Wildfire destroyed 30% of Waterton Lakes National Park, Alberta MP says, as rain provides some relief
Foothills MP says 'devastating' fire also destroyed 70% of forested area in park
The Waterton area of southwestern Alberta has been hit hard by the ongoing Kenow wildfire, a member of Parliament said.
"The damage to Waterton is devastating," Foothills MP John Barlow said in a Facebook live video Wednesday.
"Hard to fathom the damage until you see it."
He says 30 per cent of Waterton Lakes National Park has been severely damaged, 70 per cent of the forested area has been lost and five homes outside of the park destroyed.
There is some relief in sight though.
Wet, cool weather Wednesday night provided some relief to crews battling the wildfire in southwestern Alberta which crosses over into B.C.
Parks Canada said Thursday about six millimetres of rain fell overnight on the Kenow wildfire, which has not grown beyond an estimated 360 square kilometres.
But the agency cautioned the situation remains serious and it may once again become intense despite the rain. Some 500 people have been subject to evacuation orders in the area.
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The Kenow fire spread across the B.C.-Alberta boundary into Waterton late last week and the townsite was evacuated.
As firefighters worked to keep the Kenow fire from spreading into the Waterton townsite on Monday night, a grass fire ignited near the gates at the northern portion of the park.
That fire spread through grassland outside the park's boundaries, destroying some properties and prompting the evacuation of parts of Cardston County, the Municipal District of Pincher Creek and the Blood reserve, a First Nations community southwest of Lethbridge.
Blood reserve, Cardston County, portions of M.D. of Pincher Creek evacuation orders lifted
The evacuation orders at the Blood reserve, Cardston County and portions of the M.D. of Pincher Creek have been lifted, but all others remained in effect Thursday.
Parks Canada said it's doing a detailed assessment of the damage and people should not return to the townsite yet.
"In the coming weeks, Parks Canada will inform the public once it has determined whether the entry of community and business owners within the park is safe," it said.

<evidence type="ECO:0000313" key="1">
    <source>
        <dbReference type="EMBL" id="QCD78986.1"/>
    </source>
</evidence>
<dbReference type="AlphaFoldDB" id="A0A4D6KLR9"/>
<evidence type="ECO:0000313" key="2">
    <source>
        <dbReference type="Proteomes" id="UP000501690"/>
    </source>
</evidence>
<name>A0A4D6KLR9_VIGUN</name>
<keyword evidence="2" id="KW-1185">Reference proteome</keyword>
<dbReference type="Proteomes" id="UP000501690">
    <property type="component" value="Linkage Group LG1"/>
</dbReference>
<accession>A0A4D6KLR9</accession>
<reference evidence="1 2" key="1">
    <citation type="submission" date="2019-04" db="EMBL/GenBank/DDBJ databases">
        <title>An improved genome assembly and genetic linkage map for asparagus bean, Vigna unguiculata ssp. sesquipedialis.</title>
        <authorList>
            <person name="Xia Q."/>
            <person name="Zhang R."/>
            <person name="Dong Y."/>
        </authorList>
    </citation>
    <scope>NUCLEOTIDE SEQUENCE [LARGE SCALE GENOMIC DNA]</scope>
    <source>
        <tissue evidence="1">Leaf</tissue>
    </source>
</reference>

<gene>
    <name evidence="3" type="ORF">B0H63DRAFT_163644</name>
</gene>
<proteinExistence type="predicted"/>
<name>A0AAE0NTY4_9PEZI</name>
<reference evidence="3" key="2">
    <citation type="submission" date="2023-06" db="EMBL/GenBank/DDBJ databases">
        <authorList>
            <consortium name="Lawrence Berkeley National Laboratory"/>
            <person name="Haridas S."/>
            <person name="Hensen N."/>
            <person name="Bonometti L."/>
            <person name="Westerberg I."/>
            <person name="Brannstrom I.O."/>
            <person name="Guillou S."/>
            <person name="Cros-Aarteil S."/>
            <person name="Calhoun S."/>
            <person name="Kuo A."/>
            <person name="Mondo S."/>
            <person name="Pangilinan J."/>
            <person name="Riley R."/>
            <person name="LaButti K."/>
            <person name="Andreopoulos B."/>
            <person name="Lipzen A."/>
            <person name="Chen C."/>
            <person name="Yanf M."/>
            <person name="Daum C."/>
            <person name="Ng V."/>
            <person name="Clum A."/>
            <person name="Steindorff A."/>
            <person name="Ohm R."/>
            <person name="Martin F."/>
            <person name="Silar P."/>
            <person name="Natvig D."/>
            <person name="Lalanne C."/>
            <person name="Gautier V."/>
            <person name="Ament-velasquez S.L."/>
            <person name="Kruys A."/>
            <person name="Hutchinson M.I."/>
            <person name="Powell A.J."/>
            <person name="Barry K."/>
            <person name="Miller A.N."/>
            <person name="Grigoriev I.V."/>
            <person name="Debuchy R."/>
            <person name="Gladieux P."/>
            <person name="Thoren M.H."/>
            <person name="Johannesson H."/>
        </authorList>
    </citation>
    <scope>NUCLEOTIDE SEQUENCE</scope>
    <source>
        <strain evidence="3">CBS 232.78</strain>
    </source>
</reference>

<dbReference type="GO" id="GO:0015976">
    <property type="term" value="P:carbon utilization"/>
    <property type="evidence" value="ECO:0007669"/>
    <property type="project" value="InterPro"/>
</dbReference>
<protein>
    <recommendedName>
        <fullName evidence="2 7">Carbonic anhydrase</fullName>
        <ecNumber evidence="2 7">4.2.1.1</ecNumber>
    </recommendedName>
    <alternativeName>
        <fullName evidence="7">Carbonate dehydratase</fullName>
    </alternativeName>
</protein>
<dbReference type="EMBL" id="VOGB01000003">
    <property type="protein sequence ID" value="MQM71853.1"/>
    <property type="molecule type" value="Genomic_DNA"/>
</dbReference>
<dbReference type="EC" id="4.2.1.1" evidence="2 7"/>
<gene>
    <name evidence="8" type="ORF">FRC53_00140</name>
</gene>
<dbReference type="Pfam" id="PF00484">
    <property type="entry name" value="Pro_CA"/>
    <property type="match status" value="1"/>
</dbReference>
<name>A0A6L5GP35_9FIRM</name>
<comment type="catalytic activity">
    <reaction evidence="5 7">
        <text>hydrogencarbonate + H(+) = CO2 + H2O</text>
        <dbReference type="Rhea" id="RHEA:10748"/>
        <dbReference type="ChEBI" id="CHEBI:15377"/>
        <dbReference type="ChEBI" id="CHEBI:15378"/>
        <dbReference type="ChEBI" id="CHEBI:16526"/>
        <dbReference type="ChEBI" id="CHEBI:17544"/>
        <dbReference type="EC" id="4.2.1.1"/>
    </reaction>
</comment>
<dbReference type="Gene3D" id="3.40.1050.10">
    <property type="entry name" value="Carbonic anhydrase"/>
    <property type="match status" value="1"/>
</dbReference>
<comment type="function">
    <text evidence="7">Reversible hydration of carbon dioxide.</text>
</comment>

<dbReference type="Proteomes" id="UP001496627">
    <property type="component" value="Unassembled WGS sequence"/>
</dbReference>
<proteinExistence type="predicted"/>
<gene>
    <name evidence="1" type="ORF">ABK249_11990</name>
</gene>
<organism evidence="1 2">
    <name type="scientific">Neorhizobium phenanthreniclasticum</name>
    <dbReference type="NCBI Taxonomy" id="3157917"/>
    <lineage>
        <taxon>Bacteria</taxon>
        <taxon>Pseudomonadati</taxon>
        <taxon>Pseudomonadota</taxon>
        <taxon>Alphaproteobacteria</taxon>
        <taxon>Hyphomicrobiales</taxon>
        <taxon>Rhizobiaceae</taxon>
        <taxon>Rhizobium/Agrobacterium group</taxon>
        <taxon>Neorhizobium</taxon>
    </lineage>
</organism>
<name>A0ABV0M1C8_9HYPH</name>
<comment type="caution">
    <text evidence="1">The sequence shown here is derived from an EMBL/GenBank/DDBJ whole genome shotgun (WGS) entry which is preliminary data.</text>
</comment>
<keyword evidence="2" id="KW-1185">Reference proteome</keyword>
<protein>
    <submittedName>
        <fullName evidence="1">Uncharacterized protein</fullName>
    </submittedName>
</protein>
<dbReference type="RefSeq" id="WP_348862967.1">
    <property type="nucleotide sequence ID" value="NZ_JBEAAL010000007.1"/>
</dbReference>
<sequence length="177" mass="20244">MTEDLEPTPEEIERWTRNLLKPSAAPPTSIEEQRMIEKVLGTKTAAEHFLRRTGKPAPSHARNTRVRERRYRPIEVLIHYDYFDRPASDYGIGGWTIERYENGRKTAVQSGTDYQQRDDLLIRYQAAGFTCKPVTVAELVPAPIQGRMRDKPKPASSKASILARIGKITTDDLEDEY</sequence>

"The high intensity of the fire has severely impacted the landscape within the park. As a result, many areas will remain unsafe."
Oil and gas companies operating nearby have been taking precautions.
The Alberta Energy Regulator said as of Wednesday, Questfire Energy had shut down 10 natural gas wells, but the facility was not in danger.
It added that Shell Canada has shut in 24 wells and associated pipelines and has plans in place in the event it needs to shut its Waterton sour gas plant southwest of Pincher Creek.
Park wildlife well adapted to survive fire
An Alberta wildlife official said the animals in and around Waterton Lakes National Park are well adapted to survive the flames.
Matt Besko, who is director of wildlife policy at Alberta Environment and Parks, said wildlife left in the park have evolved to be able to deal with natural wildfires.
Some individual animals may become trapped and die.
"But for the most part, species are fairly mobile," he said. "Larger mammals will run, birds will fly."
Birds probably fared well because the fire did not sweep through during nesting season and the young would have fledged by now. Amphibians may have been able to protect themselves by burrowing under the dirt.
But some species such as squirrels and porcupines are more vulnerable because they can't run as fast.
The fire will transform the landscape in a way that will be beneficial to many animals in the long term, Besko said.
Some will have fresh leaves to munch on before too long.
"Many of our ungulates like deer, moose, elk, respond very favourably to recent fire activities because it does promote nutrient cycling as well as a flourish of new growth," he said.
Some animals, such as woodland caribou — a species that lives farther north in Alberta — need large tracts of uninterrupted old-growth habitat, so fires are a negative.
But Besko said it's rare that a naturally occurring fire would root out any particular species from an area.
With files from The Canadian Press